Gambia hails Nigeria’s telecommunications regulations – Voice of Nigeria

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Na’ankwat Dariem


Gambia’s Minister of Communications and Digital Economy, Ousman Bah, has applauded Nigeria’s leaps in telecommunications regulation, saying it has become a benchmark for other countries.

The Minister’s congratulations were conveyed in a statement by the Director of Public Affairs of the Nigerian Communications Commission (NCC), Reuben Muoka.

Bah, who led a Gambian delegation including industry regulators on a courtesy visit to the Nigerian Communications Commission (NCC) management in Abuja 3, said the visit was prompted by the success that Nigeria has witnessed in the sector and the need for The Gambia to follow the same path of success.

He said it is for this reason that the West African nation has made arrangements to establish an independent regulatory commission for its telecommunications industry like Nigeria’s NCC.

“Current industry statistics are proof that Nigeria is achieving its goals of digitalizing its economy.”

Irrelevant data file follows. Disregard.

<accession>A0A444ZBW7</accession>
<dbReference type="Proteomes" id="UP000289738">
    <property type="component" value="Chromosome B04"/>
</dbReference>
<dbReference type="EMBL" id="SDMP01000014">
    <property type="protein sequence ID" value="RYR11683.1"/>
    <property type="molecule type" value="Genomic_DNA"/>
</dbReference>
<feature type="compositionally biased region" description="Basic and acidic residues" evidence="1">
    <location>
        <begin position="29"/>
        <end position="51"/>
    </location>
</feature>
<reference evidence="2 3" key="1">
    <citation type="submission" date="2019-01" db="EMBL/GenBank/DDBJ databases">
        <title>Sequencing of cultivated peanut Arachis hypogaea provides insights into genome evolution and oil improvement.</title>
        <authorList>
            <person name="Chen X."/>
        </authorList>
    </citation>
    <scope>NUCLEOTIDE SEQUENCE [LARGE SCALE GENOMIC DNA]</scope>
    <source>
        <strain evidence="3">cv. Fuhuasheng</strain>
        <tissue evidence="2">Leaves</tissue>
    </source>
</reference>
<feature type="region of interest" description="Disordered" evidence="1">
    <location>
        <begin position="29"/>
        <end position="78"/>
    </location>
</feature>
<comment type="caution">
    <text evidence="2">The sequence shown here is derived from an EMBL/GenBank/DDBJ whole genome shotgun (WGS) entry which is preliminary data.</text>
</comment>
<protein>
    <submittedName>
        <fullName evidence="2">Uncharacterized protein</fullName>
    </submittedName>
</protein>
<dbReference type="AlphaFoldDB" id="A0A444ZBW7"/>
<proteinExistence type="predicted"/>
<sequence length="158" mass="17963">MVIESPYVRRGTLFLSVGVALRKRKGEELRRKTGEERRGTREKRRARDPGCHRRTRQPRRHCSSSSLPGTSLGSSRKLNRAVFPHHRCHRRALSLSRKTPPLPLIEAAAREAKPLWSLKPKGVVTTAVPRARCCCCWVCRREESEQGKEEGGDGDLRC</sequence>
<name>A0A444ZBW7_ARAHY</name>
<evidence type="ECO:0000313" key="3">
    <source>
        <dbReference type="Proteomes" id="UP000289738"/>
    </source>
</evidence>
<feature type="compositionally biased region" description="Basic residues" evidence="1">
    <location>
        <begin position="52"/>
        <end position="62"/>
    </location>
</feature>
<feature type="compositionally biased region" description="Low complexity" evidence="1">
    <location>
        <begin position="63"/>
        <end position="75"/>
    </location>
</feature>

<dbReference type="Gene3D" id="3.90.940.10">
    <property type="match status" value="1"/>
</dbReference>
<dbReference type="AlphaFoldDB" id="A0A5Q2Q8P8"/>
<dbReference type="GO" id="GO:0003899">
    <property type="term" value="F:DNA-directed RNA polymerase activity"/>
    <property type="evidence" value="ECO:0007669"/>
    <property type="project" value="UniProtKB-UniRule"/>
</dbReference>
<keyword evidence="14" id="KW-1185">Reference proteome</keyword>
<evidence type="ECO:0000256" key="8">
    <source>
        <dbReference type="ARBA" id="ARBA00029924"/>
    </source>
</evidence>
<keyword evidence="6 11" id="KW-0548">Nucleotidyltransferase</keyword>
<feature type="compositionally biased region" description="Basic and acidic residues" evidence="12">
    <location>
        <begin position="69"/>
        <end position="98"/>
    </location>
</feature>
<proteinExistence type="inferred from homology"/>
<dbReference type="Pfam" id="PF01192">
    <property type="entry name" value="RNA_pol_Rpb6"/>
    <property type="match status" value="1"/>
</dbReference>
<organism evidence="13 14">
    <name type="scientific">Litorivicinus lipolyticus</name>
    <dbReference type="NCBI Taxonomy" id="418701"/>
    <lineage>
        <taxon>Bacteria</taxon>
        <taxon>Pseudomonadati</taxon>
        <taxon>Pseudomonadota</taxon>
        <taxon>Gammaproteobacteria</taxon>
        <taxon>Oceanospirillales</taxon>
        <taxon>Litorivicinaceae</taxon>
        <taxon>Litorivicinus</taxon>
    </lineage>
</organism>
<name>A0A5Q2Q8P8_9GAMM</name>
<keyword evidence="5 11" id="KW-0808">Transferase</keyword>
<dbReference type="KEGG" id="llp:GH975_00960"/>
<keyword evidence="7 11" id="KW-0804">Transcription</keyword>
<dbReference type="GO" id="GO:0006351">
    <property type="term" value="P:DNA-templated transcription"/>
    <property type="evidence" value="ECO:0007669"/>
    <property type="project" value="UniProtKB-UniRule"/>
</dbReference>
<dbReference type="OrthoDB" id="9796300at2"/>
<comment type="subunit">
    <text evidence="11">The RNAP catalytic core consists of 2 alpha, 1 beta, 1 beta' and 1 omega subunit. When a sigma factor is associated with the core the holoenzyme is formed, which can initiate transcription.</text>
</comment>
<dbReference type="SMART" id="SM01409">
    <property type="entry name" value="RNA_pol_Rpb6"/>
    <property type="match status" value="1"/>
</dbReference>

He sought the advisory support and strategic collaboration of the Commission to accelerate economic growth and improve efficiency in the two countries and strengthen all sectors across the African continent.

NCC’s Director of Legal and Regulatory Services, Josephine Amuwa, who received the delegation on behalf of NCC’s Executive Vice President, Professor Umar Danbatta, highlighted the impact of the Nigerian Communications Act (NCA) 2003.

She stated that the NCA 2003 empowers the Commission to effectively carry out its regulatory mandate, one of which is to create an environment conducive to competition among operators in the sector, as well as the provision of quality telecommunications services and effective across the country.

Amuwa spoke about the role of the Commission in ensuring that the mandate of the Universal Service Provision Fund (USPF) is accomplished and this has led to the implementation of various programs to benefit Nigerians.

“The USPF was also created by the 2003 NCA to ensure that services are extended to rural communities to ensure that telecommunications services are available in unserved and underserved areas, even in urban areas, to meet to government objectives..

Amuwa also cited the consultative and collaborative approach to telecommunications regulation as one of the Commission’s success factors.

“The Commission adopts a participatory rule-making process where key industry players are invited to a public hearing for further deliberation to ensure that stakeholder views are considered when establishing of these regulatory guidelines”, she says.

Amuwa encouraged the delegation to visit the Commission’s website to study the published regulatory guidelines on all necessary issues.

She explained that the guidelines give full effect to the provisions and administration of the NCA 2003.

PIAK

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